Office of Military Affairs (OMA). Tactical Conflict Assessment and Planning Framework (TCAPF). Agenda. TCAPF Overview TCAPF Methodology Collection Analysis Design Monitoring & Evaluation TCAPF Timelines and Benefits Real-World Example: Lashkar Gah. Why TCAPF?. Typical Metrics
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Office of Military Affairs (OMA)
Tactical Conflict Assessment and Planning Framework(TCAPF)
Increased number of Afghan security forces
Increased number of insurgents killed
Obstacles to Effective Stabilization:
Lack of a standardized assessment process that allows civilians and military to develop a common view of the causes of instability
Civilian programs and military operations are not linked and synched
Failure to make the local population the focal point
“Understanding Afghan popular perceptions at the province, district, and local level is critical and usually ignored in official reporting….success in the area must be based on Afghan terms and values and the focal point for all activity must be the impact on Afghan perceptions and attitudes.” -- CSIS Af-Pak report (2008)
Failure to integrate tactical information into strategic planning
Programming based on LOOs created at higher HQ, not local conditions
Failure to target the root causes of instability
Reporting focused on outputs, not impacts
How can we diminish these obstacles?
UK 52nd BDE, Helmand, Afghanistan – 2007
USMC RCT8, currently in Anbar, Iraq
USMC MEB-A in RC-South, Afghanistan
4th BDE, 25th ID – currently in RC-East, Afghanistan
Elements of 4th BDE, 82nd Abn Div – in RC-East & RC-South
5th BDE, 2d ID – currently in RC-South, Afghanistan
UK 11th BDE – currently in Helmand, Afghanistan – 2009
COIN Academy, Kabul – 2009
USAID Mission, Field Officers, and Implementing Partners, Afghanistan
Collect / Log Local Perceptions
Determine Output Indicators
Identify & Prioritize Objectives
Determine Impact Indicators
…with the TCAPF Questionnaire
Used at the tactical level to identify local perceptions about the causes of instability
Establishes a baseline for local perceptions
Generates data that can be used to measure the impact of activities and changes in local perceptions over time
Four simple questions:
“Has the number of people in the village changed in the last year?”
“What are the most important problems facing the village?”
“Who do you believe can solve your problems?”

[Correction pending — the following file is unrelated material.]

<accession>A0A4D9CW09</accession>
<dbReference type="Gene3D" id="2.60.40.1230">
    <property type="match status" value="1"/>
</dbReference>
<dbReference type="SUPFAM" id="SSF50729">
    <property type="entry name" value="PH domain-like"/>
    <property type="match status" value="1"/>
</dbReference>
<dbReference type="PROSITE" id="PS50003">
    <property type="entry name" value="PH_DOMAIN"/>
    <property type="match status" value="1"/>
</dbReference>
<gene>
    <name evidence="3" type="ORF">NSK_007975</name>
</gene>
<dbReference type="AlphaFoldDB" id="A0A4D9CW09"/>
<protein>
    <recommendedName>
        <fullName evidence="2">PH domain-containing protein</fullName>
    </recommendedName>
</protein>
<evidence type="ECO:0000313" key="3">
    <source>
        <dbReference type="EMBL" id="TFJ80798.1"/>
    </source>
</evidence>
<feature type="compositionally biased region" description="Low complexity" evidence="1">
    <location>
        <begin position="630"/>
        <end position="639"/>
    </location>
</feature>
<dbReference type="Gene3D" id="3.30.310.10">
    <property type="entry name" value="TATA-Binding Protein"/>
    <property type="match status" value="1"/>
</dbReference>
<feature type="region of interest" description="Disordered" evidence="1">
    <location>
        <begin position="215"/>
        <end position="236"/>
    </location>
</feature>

“What should be done first to help the village?”
Always followed with “Why?”
“Village” can be replaced by “neighborhood,” “valley,” or other relevant area.
Remember to always ask “WHY?”
Questionnaire also in Pashtu, Dari, and Arabic
To increase stability in your AO, you must understand what is causing instability. This understanding is based upon:
Operational environment (political, military, economic, social, infrastructure, and information)
Cultural environment (tribe, clan, religion, language, etc.)
Instability Dynamics (grievances, resiliencies, key actors, events)
Until you understand your operating environment, your programming will not be effective. In some cultures, honor, justice, and revenge matter more than schools, roads, and jobs!
How do we acquire the population’sview of the local causes of instability?
If yes, does it also comply with the Design Principles:
Ensure sustainability by the local government or institutions?
Facilitate local ownership?
Consider the trade-offs between short-term vs. long-term impacts?
Fit the local political and cultural context?
Strengthen governmental accountability and transparency?
Leverage/support OGA, IGO, NGO, and HN programs?
Draw upon readily accessible local resources?
Key: Are you fostering STABILITY?
Have your program activities been achieved? (Measure of Performance)
Have your program objectives been achieved? (Measure of Effect)
Is stability increasing or decreasing? (Big Picture)
Increasing road movement at night
TCAPF shows increasing government legitimacy
TCAPF shows decreasing security concerns
TCAPF shows population returning to their homes
Decreasing Afghan civilian casualties (all sources)
Decreasing number of govt and tribal leaders killed, kidnapped, intimidated (e.g. “night letters”)
Weekly District Stability Snapshot
1 Month- Identification of Local Causes of Instability- Develop counter-instability activities
- Initiate Activities
3 Months- Trend Analysis (Are the local causes of instability being mitigated?)
6 Months- Local Instability Analysis. Is the area more stable? - Change activities as required
9 Months- Continued Azimuth Checks.
(then quarterly)- Provide left/right correction.
Helps surmount “stove pipes” by providing a common view of the sources of instability
Provides a prioritization mechanism for activities in insecure areas
Provides a framework to determine when traditional long-term development activities can be initiated
Fosters more effective programming because the population identifies sources of instability, priorities, and potential activities
Provides data for Monitoring and Evaluation of activities – both their performance (Output) and stabilization impact (Effect)
Steady flow of data facilitates trend analysis and consistency throughout personnel rotations
Empowers FPOs and tactical military units, the focal point for successful Stability Ops
Provides StratComm themes that resonates with the local population
Key: Programming is based on knowledge—not assumptions and the population is the “center of gravity.”
TCAPF IN LASHKAR GAH
Dr. Jim Derleth
Dr. Tobie Whitman